The essence of the post was that getting started is difficult, but by just focusing on getting started on the first piece of work you can overcome the initial resistance and build some momentum towards getting some serious work done on an important project.

Leo is much more eloquent in his delivery of the message and I encourage you to read his article, but I just want to add my own thoughts on this subject.

If you’ve been an avid reader of productivity articles on the internet, I’m sure you’ve read about the state of flow.  It’s that critical point in your work where time seems to slip away as you’re solely focused on the task at hand.  You may not always be aware of it, but think of times when you’ve been at your desk and you glance at the clock, notice that it’s 4:15pm and you wonder where the day went.  Chances are you were in a state of flow all afternoon when you were churning through your work.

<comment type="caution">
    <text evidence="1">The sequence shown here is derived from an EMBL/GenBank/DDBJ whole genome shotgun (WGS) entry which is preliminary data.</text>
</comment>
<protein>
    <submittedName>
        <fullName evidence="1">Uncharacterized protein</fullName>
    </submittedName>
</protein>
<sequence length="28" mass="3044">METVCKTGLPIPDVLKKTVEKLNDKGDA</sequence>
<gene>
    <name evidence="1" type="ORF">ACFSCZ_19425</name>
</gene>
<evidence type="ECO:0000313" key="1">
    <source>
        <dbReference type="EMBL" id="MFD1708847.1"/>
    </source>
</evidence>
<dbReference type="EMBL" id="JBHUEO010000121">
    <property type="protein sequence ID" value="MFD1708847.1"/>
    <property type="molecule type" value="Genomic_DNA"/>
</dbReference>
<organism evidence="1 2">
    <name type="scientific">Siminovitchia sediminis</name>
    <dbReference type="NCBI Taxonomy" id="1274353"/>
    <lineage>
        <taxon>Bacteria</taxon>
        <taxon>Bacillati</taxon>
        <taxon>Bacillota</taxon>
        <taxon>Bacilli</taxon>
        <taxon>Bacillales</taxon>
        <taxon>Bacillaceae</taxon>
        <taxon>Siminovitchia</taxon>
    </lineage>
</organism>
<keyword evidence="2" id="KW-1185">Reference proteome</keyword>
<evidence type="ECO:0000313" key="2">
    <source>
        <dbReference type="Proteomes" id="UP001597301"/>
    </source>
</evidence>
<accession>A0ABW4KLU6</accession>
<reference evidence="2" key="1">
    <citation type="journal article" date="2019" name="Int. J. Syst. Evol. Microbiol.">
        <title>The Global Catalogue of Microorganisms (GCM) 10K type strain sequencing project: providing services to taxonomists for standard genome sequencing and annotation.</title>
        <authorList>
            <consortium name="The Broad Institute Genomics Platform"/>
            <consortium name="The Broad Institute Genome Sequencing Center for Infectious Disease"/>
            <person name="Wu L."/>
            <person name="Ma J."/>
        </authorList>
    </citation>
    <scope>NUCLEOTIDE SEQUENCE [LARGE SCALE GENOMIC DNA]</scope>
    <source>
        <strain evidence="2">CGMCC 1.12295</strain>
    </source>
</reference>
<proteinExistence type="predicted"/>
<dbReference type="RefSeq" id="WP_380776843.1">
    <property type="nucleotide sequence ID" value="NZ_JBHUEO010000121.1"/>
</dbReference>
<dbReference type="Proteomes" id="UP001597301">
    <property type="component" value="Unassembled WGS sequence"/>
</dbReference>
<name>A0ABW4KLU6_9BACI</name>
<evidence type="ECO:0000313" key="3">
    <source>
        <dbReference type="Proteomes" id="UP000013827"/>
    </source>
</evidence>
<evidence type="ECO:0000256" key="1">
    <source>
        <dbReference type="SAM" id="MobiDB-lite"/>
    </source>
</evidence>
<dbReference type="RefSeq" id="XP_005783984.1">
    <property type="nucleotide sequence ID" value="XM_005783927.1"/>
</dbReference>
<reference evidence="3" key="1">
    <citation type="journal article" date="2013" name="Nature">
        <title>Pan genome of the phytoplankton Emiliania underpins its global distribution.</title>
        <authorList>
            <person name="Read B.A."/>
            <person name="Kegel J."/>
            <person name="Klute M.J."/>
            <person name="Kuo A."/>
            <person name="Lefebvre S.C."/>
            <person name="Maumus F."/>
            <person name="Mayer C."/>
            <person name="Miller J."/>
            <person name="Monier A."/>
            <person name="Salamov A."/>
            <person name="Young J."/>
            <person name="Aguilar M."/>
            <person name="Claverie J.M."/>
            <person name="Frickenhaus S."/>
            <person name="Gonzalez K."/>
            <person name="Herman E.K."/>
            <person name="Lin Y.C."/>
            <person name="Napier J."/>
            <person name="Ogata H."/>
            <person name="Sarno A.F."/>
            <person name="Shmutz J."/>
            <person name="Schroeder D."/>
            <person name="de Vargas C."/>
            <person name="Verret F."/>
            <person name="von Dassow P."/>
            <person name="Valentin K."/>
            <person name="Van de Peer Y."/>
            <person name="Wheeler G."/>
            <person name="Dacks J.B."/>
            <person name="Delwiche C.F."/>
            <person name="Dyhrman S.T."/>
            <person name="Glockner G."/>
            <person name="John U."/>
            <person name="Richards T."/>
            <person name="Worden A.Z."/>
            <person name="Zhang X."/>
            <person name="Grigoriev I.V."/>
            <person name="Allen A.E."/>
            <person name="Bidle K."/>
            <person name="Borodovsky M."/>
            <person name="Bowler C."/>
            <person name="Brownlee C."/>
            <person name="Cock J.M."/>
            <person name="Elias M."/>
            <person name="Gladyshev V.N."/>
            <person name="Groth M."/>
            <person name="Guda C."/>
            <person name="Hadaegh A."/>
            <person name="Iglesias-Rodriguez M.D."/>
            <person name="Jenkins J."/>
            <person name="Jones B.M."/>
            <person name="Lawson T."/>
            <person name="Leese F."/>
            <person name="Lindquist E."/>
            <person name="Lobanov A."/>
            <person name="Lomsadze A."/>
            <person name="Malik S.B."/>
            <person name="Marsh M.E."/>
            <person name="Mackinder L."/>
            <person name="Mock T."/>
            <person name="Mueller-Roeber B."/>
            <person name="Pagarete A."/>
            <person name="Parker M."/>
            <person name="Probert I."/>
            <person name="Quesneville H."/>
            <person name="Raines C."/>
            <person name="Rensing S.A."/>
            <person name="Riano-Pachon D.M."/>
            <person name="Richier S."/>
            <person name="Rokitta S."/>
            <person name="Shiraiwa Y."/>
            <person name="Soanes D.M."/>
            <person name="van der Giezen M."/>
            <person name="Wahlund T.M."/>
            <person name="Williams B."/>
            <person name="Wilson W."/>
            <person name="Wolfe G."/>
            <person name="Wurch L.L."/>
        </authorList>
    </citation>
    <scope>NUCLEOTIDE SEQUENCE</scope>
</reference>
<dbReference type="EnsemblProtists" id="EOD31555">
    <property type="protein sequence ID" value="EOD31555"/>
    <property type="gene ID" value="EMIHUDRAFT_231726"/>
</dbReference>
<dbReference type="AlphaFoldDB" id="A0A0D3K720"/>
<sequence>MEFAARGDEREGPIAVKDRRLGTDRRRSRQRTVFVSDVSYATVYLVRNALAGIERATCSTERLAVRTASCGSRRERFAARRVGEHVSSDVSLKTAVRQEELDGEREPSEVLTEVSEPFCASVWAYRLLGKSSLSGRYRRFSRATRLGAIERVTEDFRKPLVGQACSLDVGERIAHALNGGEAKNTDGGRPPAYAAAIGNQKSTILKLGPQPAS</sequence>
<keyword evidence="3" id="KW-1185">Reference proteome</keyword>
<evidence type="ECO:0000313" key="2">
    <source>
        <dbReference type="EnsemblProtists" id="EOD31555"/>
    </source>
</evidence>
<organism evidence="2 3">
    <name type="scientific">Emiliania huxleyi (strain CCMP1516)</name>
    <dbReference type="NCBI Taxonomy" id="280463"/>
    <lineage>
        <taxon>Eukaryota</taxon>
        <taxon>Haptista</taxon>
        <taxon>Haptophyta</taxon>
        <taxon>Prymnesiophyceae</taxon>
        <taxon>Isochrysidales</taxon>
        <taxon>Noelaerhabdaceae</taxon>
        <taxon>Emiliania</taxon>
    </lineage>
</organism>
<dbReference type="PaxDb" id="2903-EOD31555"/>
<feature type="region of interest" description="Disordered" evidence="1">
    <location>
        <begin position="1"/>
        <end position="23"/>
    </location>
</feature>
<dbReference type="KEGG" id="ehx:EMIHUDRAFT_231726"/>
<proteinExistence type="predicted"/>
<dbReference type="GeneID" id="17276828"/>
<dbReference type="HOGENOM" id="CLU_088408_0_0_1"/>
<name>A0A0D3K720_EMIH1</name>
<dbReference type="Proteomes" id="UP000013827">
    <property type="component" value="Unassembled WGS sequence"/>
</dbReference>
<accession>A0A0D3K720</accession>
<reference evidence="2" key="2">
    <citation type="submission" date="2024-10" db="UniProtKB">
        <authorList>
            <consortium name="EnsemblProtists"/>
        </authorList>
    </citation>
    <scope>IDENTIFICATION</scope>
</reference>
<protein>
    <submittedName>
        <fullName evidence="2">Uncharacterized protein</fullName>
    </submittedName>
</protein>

Flow is really the state in which you get most of your work done.

Doing the work when you’re in a state of flow is easy.  The key is figuring out a way to consistently get yourself into a state of flow.

This is why Leo’s tip of “just starting” is brilliant.  He encourages you to just get started for 30 seconds or a minute, just to get things moving.

It’s like a snowball that starts going downhill.  Initially you have to start rolling a snowball down a hill.  But it quickly starts picking up momentum, becoming bigger and bigger and moving faster as it continues to roll downhill.